A fundraiser on CrowdRise is collecting donations for the American Foundation for Suicide Prevention in the wake of GamerGate and its ensuing controversies.
The internet has been ablaze the past few weeks over "GamerGate" and the controversies around it. While its difficult to say when that topic will die down, a few people are trying to make something good comes out of the chaos.
A fundraiser on website CrowdRise is currently raising money for the American Foundation for Suicide Prevention, with its target goal of $2,000 met in just over an hour of going live late last night. The total for the "American Foundation for Suicide Prevention GamerGate Charity" currently stands at $4,385 as of this writing, eclipsing the original target by more than half.
On the fundraiser's description page, organizer Lo Ping described the charity's goal as follows:
Recognizing the need for awareness and aid, we are raising money to benefit the American Foundation for Suicide Prevention.
Depression is a very serious and often silent issue that plagues many. Often times, video games are used by some as a means of escapism to get away from those feelings. But we recognize that sometimes, people need more help than this.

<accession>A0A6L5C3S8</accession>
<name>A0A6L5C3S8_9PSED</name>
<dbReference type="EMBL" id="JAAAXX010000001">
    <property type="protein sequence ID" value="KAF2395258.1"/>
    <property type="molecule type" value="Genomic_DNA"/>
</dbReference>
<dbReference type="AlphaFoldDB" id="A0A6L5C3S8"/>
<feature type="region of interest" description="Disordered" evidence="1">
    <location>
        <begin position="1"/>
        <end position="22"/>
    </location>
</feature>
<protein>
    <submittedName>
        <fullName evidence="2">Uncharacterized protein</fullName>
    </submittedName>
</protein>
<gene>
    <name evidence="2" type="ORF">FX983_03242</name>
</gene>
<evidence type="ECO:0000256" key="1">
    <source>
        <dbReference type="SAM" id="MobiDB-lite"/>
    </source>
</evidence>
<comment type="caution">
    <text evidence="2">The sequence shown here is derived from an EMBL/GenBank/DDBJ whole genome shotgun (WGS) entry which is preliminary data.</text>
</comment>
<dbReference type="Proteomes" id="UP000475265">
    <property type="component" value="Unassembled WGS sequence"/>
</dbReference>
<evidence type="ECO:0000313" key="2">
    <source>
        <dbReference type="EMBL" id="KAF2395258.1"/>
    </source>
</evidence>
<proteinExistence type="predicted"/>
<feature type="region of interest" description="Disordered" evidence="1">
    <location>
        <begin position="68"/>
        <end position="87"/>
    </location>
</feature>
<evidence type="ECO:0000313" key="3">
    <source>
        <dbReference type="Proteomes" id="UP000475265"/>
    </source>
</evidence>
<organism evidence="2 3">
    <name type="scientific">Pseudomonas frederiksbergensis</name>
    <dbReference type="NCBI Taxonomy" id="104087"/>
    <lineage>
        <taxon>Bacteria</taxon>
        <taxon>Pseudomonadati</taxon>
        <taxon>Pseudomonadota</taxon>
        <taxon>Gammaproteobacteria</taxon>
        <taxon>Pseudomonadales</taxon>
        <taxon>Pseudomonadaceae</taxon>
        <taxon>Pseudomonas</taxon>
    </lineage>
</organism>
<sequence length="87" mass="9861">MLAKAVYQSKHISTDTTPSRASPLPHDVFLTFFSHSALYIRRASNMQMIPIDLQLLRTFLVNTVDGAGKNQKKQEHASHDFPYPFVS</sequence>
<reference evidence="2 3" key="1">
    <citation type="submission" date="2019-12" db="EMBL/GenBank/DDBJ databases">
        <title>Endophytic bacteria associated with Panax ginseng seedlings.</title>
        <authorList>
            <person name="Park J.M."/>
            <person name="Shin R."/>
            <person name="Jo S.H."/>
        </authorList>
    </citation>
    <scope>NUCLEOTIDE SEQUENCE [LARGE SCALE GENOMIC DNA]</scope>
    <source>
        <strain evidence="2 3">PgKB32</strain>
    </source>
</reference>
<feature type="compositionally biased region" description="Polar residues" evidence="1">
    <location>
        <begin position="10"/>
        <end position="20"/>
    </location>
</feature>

And they may not be aware that there is help out there; an ear and a voice that won't judge, won't criticize. A community that understands, and that can help them through their most trying times.
As full disclosure, Alexander Marcis, general manager for The Escapist, is among the contributors to the fundraiser. "One of the members of my college gaming group took his own life after years of wrestling with depression. I have made a donation in the name of Nathan Peters in the hopes that it can help other gamers find help," he said.
No matter where you fall on the GamerGate debate, I think we can all agree that this is a cause worth supporting. If you've got a few extra bucks to contribute, you can find the fundraiser here.
Other charity groups that deal with gaming and depression also exist, including Take This, founded by former Escapist staff Russ Pitts and Susan Arendt. Take This shares stories of survivors of emotional disorders, including an entire section on people who have used video games to cope with their illness.